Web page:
I've been pondering all week on the topic of unity. I probably don't need to add to the cacophony surrounding Elder Holland's speech at BYU and unfortunate use of the musket metaphor, but its been hard to avoid the issue and therefore its been on my mind. Some people have asked me what I think about it, but mostly I'm not in the demographic of people who are rightfully hurt by the message so I've tried to stay out of the fray to some extent. But, you know, gotta write something, right?
I read the speech a couple of times and tried to understand both the intent of the speech and the actual message it conveyed. I do believe that this was a case where those two things were not one and the same. It seems to me that Elder Holland referenced an older metaphor as a touch point, hoping to convey that he hoped BYU would hold to its principles as a church institution and use its position to educate students on matters both spiritual and academic. I hope that the intent of his heart was not to encourage faculty of BYU to point metaphorical weapons at the vulnerable populations inside the school. In fact, I hope the message was to defend all of the BYU family from influences that would divide us.
Unfortunately, I can only guess at what the intent was, because the message that was received was one of violence towards members of our communities who have already faced too much violence, too much hatred and misunderstanding. Regardless of intent, the message that was communicated was harmful. We have already seen some people take the speech as an endorsement of bigotry and hatred. It is unacceptable in a community of people who claim to follow Christ.
So I have been contemplating what it means to follow Christ. What are my responsibilities to myself, to my Savior, to my neighbors? It's not as easy as saying just let everyone do whatever they want because Jesus loved everyone. Jesus DID love everyone and He still does, but He also condemned sinners at times. Jesus didn't cleanse the temple with hugs, He did it by flipping tables and whipping the money lenders.
One of the talks I think about a lot is also an Elder Holland. In it, he talks about the burdens of living the commandments and preaching repentance. There is a part of the talk that sits with me all the time, though. It is about how we sometimes wish for a god who gives us only what we want and asks nothing of us in return.
Sadly enough, my young friends, it is a characteristic of our age that if people want any gods at all, they want them to be gods who do not demand much, comfortable gods, smooth gods who not only don’t rock the boat but don’t even row it, gods who pat us on the head, make us giggle, then tell us to run along and pick marigolds.11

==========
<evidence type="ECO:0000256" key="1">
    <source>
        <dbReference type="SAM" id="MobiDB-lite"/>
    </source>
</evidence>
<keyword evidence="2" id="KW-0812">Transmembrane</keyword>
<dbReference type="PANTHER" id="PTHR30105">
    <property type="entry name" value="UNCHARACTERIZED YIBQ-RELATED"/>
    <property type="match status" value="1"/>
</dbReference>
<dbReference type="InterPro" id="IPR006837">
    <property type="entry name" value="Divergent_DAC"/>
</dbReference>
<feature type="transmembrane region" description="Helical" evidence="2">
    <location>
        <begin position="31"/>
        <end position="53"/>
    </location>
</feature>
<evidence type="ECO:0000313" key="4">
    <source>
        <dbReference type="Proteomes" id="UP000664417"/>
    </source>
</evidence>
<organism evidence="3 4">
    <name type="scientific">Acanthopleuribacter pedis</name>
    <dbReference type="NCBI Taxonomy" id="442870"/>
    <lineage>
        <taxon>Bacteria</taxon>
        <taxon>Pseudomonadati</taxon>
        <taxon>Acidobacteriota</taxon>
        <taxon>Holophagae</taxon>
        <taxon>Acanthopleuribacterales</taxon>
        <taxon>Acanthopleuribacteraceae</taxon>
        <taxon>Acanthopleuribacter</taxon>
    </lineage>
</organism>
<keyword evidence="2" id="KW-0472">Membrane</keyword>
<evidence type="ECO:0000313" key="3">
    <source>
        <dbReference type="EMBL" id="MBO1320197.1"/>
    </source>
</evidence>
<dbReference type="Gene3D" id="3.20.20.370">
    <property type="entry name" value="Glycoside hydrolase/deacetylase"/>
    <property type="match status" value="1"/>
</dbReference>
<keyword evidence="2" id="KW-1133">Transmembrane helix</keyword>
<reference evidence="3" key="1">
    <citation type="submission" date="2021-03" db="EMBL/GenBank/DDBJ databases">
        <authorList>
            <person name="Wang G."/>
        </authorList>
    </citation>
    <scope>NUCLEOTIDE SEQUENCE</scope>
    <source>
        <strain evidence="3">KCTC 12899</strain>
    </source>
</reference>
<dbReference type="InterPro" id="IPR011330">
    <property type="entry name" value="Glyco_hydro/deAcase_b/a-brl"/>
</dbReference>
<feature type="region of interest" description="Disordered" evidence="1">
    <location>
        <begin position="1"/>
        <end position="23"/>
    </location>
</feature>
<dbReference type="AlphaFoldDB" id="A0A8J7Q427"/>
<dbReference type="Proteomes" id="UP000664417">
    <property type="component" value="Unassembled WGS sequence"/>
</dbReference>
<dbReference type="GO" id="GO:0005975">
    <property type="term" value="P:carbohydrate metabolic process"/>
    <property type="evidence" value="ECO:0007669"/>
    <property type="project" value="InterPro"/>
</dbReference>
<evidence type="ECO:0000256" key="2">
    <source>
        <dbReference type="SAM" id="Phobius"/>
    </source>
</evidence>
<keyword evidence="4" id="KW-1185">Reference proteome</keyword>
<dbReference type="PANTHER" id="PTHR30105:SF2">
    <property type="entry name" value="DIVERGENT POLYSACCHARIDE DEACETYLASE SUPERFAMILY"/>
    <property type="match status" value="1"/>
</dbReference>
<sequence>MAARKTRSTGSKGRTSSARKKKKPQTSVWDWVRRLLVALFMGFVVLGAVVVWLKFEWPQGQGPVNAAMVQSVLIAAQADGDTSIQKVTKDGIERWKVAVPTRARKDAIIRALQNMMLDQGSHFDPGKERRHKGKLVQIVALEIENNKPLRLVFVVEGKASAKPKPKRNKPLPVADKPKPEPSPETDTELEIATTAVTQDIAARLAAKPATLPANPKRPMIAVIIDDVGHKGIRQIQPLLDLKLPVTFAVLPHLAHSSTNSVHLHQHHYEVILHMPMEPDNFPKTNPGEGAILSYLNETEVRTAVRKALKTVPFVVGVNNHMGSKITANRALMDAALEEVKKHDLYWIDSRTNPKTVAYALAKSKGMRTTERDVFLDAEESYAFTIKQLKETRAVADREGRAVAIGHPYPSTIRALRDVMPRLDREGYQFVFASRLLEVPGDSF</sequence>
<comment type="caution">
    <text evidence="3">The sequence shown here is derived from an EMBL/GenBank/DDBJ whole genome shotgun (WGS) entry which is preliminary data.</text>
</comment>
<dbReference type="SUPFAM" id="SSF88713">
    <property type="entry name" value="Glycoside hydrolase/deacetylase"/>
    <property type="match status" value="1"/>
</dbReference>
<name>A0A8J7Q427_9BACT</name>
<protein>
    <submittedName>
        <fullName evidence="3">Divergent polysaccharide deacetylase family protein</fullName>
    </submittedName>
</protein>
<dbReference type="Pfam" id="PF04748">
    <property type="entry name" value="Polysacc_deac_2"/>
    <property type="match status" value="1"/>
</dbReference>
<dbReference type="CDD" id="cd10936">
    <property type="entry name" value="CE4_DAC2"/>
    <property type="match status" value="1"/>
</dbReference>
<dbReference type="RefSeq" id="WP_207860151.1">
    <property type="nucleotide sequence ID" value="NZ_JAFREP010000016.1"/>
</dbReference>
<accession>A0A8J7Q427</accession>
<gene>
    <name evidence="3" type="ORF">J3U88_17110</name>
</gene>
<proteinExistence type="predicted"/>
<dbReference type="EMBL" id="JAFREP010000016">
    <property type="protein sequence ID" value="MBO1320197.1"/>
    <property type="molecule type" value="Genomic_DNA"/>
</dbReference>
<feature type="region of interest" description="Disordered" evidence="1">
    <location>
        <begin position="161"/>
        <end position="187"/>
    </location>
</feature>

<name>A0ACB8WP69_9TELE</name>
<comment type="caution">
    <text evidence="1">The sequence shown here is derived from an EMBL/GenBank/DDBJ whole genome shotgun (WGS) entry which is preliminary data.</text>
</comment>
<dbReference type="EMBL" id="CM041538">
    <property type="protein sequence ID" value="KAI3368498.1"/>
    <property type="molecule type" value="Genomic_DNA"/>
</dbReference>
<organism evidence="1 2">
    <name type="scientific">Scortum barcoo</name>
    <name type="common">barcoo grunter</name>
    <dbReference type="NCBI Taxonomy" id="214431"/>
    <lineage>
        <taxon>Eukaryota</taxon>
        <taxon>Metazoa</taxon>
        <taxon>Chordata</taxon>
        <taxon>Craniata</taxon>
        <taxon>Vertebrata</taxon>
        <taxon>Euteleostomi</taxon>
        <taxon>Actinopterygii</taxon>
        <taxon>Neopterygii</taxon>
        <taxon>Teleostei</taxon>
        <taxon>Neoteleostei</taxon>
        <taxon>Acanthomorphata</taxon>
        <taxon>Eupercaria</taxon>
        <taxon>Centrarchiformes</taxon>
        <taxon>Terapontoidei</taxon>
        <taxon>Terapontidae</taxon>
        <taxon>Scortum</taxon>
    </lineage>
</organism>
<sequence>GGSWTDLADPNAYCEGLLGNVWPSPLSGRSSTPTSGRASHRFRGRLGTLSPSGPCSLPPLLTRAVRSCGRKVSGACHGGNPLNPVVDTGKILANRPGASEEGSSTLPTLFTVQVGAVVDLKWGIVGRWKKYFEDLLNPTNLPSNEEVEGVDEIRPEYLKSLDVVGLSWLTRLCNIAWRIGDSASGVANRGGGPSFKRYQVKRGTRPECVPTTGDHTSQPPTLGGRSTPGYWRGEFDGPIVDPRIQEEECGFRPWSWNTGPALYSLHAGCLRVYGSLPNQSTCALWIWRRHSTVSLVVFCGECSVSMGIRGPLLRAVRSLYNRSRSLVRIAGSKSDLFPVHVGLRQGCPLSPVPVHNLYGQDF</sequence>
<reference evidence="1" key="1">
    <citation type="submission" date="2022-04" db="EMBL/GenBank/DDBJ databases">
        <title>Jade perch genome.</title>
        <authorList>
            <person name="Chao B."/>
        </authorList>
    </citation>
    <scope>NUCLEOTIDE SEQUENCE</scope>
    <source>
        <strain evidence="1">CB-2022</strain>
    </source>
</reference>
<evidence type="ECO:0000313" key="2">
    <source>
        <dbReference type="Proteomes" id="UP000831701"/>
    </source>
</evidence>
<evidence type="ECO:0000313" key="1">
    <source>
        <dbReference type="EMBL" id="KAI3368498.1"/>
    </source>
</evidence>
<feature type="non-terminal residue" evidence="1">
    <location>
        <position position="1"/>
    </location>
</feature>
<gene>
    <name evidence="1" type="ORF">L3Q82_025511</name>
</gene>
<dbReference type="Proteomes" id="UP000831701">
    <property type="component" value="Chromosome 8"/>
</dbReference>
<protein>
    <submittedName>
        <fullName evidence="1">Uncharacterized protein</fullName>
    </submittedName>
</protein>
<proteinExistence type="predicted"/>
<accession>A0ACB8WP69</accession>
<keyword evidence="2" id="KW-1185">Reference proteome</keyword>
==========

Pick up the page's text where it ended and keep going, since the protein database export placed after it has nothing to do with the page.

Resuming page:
Talk about man creating God in his own image! Sometimes—and this seems the greatest irony of all—these folks invoke the name of Jesus as one who was this kind of “comfortable” God. Really? He who said not only should we not break commandments, but we should not even think about breaking them. And if we do think about breaking them, we have already broken them in our heart. Does that sound like “comfortable” doctrine, easy on the ear and popular down at the village love-in?
And what of those who just want to look at sin or touch it from a distance? Jesus said with a flash, if your eye offends you, pluck it out. If your hand offends you, cut it off.12 “I came not to [bring] peace, but a sword,”13 He warned those who thought He spoke only soothing platitudes. No wonder that, sermon after sermon, the local communities “pray[ed] him to depart out of their coasts.”
This idea that I might be making god in my image instead of remaking myself in His haunts me to some extent. I know I am guilty of this type of idolatry. The thought rolls around in my mind when I contemplate events like the BYU speech of 2021.
The other side, though, is that Jesus exemplified love in his ministry. He spent his time with Samaritans, tax collectors and sinners. When a woman was taken in adultery, he said "He that is without sin among you, let him first cast a stone at her."